An embargo would bruise Russia’s oil industry, but for now it is doing fine.

A European Union embargo on Russian oil would bite into the country’s export of crude — a cornerstone of the nation’s economy — but it may not do much damage until the restrictions actually kick in.

For now, analysts say, Russian oil production is proving resilient as European buyers and others snap up the opportunity to buy crude at a discount of around $30 a barrel to Brent crude, the international standard.

Kpler, a firm that tracks petroleum shipping, estimates that Russian oil production actually edged up about 200,000 barrels a day in May, to 10.2 million barrels a day, compared with April. Still, that was about 800,000 barrels a day below February levels.

Kpler anticipates that if the European Union reaches an agreement on the embargo, Russian production would drop another one million barrels a day, or about 10 percent, once the restrictions come into effect. The downturn would contribute to what many analysts expect to be a broad erosion in Russia’s energy industry in coming years, as major oil companies quit the country and sanctions curb imports of Western technology.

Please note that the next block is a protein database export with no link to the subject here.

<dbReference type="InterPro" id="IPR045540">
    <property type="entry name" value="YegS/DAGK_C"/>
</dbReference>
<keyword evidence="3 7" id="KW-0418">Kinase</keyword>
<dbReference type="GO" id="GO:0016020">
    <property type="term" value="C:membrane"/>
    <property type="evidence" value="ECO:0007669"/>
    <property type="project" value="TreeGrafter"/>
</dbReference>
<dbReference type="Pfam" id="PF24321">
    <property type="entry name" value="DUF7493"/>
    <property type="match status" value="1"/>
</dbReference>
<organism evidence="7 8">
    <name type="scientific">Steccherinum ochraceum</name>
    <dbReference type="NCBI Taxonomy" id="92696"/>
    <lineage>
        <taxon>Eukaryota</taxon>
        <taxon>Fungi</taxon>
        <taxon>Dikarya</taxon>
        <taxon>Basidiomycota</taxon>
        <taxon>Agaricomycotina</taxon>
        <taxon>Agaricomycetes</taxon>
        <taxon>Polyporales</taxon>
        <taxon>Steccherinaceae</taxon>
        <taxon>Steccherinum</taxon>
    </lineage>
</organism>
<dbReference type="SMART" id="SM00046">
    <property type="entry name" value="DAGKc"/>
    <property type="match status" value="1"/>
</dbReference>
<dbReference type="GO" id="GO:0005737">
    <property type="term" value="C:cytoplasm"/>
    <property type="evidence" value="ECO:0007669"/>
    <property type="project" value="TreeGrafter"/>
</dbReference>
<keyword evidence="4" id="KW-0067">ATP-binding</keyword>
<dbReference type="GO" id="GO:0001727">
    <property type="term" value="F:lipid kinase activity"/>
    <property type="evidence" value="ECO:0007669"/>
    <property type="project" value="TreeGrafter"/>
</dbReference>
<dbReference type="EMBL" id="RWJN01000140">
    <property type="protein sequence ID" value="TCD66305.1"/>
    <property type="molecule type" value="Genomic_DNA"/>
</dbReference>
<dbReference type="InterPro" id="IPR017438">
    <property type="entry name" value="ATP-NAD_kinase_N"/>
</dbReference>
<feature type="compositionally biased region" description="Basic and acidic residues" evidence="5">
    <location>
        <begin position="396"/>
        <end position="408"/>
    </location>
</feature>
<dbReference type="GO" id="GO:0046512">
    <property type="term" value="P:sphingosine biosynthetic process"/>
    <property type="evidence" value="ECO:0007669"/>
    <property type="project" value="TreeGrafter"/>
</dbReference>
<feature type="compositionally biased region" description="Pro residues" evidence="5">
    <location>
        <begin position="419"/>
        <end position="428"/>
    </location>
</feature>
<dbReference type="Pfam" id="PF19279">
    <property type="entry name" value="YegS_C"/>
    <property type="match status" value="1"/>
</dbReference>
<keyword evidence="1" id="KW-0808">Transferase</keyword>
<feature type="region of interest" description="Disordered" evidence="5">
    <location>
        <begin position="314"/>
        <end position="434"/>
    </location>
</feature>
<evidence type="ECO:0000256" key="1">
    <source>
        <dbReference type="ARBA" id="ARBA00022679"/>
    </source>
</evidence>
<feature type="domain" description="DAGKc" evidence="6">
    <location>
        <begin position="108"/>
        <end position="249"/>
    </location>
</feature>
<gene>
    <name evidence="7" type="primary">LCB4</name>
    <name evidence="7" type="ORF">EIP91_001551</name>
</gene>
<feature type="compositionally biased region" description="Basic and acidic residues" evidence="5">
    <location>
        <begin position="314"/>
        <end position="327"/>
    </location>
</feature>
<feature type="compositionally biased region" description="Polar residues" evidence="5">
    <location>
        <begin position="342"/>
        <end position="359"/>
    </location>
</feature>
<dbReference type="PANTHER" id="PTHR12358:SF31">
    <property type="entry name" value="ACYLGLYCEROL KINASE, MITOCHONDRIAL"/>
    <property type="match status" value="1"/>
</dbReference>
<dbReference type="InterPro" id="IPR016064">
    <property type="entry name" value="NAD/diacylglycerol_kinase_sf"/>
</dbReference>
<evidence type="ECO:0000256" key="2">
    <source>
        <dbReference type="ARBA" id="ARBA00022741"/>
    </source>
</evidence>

The recent uptick in production occurred as Russian refineries increased their output after regular maintenance, and as buyers lost some of their wariness of handling Russian oil.

“Buyers have grown accustomed to dealing with Russian cargoes,” said Viktor Katona, an analyst at Kpler.

Russian exports to the European Union by sea, for instance, fell by about 440,000 barrels a day from February to March, but have since held relatively steady at around 1.2 million barrels a day. Italy has been a large buyer, taking about 400,000 barrels a day, although about a quarter of that oil is shipped to Central Europe through Trieste.

Kpler estimates that an average of about 600,000 barrels a day of oil flowed by pipeline from Russia in May to countries like Hungary, Slovakia, Poland and Germany.

The Hungarian oil company, MOL, said earlier this month that its profits from refining were “skyrocketing” because of the discount on Russian Urals crude. The Hungarian government has lobbied against sanctions on Russian oil, arguing that as a landlocked country it has little choice but to rely on piped shipments from Russia.

In the meantime, buyers are likely to stock up on cheap oil. India has come to Russia’s rescue, buying more than 700,000 barrels a day in May.

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